California bill aimed at preventing COVID-19 disinformation heads to governor

The California Senate passed a bill Aug. 25 that would allow regulators to punish physicians for spreading misinformation or disinformation related to COVID-19.

If Gov. Gavin Newsom signs the bill into law, California would be the first state to attempt a legal remedy for dissemination of false information about COVID-19 vaccinations and treatments, according to The New York Times.

Existing state law allows the Medical Board of California and the Osteopathic Medical Board of California to punish any licensed physician and surgeon for "unprofessional conduct." Under the new law, such conduct would include dissemination of misinformation or disinformation related to COVID-19. Punishment could include suspending or revoking a physician's California license, The New York Times reported.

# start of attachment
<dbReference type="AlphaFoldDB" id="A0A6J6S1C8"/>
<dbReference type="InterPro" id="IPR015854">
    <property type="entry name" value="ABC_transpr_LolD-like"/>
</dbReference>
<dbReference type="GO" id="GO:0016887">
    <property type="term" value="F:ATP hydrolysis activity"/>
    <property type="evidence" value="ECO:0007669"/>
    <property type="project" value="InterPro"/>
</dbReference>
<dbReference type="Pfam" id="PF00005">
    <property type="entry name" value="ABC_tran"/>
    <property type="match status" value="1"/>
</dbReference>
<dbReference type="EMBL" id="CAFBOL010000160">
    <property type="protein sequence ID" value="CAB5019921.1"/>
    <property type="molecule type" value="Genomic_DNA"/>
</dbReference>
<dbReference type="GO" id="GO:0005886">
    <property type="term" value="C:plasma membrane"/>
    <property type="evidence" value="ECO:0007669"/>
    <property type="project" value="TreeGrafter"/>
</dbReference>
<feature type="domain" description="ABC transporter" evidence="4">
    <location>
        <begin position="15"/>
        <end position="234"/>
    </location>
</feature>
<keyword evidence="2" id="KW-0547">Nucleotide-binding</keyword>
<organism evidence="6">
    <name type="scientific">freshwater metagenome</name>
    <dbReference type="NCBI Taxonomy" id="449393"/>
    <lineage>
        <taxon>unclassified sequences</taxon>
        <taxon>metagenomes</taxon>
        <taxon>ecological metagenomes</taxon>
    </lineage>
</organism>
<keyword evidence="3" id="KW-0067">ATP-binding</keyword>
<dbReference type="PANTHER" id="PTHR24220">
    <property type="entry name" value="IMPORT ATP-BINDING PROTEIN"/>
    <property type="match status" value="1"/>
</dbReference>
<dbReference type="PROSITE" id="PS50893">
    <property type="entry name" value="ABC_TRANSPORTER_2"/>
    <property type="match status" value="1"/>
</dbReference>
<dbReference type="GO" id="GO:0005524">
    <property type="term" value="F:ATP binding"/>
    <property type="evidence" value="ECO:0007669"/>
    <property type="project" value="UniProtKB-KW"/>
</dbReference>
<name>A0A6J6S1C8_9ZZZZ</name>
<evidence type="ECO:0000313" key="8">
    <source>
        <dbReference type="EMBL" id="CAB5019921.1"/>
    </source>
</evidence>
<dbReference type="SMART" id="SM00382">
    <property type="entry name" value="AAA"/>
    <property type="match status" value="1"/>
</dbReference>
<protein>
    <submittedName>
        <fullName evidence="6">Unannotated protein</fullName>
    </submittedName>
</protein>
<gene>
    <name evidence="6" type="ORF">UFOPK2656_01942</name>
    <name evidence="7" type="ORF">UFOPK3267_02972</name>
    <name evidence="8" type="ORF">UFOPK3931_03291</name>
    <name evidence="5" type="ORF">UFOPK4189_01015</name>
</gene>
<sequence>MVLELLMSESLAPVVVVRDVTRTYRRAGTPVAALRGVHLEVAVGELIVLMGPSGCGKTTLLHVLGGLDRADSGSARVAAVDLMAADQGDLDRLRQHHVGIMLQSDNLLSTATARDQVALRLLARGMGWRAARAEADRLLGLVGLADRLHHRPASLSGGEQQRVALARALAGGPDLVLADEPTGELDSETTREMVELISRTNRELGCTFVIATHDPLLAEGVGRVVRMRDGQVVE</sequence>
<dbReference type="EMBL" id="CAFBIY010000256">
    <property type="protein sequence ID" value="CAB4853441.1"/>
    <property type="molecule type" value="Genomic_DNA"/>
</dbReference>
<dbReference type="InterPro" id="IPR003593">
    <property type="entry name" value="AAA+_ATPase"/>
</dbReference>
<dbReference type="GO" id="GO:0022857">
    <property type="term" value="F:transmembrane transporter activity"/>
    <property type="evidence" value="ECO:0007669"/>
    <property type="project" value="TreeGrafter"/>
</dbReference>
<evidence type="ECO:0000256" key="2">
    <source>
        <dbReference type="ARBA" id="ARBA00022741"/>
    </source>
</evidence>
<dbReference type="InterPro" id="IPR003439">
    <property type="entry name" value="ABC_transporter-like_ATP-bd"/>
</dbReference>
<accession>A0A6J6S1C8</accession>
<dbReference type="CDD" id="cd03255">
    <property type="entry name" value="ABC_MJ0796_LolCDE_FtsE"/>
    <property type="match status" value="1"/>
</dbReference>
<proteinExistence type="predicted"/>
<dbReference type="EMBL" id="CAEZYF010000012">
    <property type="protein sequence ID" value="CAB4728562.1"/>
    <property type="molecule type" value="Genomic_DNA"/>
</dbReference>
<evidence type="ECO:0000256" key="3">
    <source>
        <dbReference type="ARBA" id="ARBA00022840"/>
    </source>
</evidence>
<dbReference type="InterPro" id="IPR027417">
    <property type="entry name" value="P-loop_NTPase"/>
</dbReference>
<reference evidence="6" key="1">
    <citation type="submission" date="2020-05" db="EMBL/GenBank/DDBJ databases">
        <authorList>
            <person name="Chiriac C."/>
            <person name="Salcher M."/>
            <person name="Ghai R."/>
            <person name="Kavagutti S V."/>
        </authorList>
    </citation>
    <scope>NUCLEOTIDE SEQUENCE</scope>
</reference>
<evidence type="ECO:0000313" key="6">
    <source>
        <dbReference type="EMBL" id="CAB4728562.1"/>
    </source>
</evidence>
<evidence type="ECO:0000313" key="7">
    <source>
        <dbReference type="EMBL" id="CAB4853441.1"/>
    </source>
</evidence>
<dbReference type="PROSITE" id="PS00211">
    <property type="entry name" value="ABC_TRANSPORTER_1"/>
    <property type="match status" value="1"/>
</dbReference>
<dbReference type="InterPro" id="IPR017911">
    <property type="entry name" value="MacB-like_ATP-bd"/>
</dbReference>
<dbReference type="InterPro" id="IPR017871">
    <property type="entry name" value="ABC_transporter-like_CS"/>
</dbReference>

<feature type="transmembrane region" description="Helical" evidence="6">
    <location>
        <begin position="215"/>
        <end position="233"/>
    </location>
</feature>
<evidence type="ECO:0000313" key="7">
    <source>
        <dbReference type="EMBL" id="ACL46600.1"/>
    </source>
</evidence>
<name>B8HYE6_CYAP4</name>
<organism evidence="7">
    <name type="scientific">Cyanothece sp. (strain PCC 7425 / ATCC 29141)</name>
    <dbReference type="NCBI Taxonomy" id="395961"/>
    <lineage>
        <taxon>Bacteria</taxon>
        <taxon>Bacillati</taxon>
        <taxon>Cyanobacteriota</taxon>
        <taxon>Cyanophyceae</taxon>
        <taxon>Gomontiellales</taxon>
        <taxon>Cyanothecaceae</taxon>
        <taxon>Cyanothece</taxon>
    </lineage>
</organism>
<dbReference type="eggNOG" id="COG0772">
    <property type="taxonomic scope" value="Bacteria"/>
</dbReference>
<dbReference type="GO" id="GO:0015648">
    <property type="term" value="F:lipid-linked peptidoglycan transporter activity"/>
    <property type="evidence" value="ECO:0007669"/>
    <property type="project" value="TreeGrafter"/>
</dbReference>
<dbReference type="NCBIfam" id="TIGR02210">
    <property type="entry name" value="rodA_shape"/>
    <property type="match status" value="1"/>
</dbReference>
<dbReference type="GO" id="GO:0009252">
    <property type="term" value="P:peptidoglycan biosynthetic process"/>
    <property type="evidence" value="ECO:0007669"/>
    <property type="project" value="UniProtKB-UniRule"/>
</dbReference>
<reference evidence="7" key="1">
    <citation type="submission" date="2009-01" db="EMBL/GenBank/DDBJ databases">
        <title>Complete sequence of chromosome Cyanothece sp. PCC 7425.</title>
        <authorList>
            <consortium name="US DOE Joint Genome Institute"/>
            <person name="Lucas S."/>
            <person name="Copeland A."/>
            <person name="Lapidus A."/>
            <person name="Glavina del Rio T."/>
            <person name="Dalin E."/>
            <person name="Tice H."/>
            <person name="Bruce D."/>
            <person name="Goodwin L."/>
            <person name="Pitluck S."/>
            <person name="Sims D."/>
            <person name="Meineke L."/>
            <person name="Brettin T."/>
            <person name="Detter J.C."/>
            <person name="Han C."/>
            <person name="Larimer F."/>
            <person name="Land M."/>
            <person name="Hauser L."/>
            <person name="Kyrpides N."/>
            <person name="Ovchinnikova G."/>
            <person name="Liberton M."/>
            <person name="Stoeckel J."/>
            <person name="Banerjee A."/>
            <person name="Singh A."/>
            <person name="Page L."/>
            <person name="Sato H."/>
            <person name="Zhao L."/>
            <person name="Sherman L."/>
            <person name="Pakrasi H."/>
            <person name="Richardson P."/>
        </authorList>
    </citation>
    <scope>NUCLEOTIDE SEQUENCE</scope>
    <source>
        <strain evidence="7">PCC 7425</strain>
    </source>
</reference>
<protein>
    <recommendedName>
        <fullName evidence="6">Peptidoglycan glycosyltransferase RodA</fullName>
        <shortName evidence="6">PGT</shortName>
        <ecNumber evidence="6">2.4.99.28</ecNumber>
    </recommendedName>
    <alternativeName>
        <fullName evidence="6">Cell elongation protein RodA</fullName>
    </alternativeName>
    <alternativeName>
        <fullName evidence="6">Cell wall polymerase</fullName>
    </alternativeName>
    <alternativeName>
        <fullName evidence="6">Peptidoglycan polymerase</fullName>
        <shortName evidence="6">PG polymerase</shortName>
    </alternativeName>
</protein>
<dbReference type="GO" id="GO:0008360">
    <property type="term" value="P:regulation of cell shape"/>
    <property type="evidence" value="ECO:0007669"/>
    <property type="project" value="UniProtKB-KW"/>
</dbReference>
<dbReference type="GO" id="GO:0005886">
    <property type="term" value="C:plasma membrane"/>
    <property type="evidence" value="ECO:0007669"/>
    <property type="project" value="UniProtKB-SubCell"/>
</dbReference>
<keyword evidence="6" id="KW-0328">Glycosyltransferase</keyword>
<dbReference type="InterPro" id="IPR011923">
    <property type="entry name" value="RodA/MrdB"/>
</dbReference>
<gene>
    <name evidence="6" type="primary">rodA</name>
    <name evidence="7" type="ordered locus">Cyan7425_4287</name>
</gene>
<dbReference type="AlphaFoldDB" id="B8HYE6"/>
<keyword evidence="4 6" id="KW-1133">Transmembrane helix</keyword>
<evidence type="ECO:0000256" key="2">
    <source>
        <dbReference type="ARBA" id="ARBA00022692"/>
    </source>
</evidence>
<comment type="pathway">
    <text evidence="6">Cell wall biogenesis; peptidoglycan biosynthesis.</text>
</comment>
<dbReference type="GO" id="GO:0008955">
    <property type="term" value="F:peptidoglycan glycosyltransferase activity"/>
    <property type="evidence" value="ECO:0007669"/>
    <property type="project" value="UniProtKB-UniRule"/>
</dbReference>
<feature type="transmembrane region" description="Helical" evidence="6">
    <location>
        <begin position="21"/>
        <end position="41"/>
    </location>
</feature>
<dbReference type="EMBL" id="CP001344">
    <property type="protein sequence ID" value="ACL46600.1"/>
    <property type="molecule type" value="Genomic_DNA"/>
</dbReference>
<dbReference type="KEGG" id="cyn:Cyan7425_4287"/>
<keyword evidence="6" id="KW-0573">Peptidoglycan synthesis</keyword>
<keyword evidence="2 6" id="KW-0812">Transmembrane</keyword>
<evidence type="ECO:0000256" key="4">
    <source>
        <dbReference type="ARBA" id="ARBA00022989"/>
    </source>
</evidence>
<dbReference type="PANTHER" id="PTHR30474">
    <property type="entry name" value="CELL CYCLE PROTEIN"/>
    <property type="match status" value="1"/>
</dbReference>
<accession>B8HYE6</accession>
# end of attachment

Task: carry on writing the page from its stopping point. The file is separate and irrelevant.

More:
The bill was introduced in February and passed the state Assembly in May.

It defines disinformation as "misinformation that the licensee deliberately disseminated with malicious intent or an intent to mislead." It defines misinformation as "false information that is contradicted by contemporary scientific consensus contrary to the standard of care."

Mr. Newsom has until Sept. 30 to act, according to his office.

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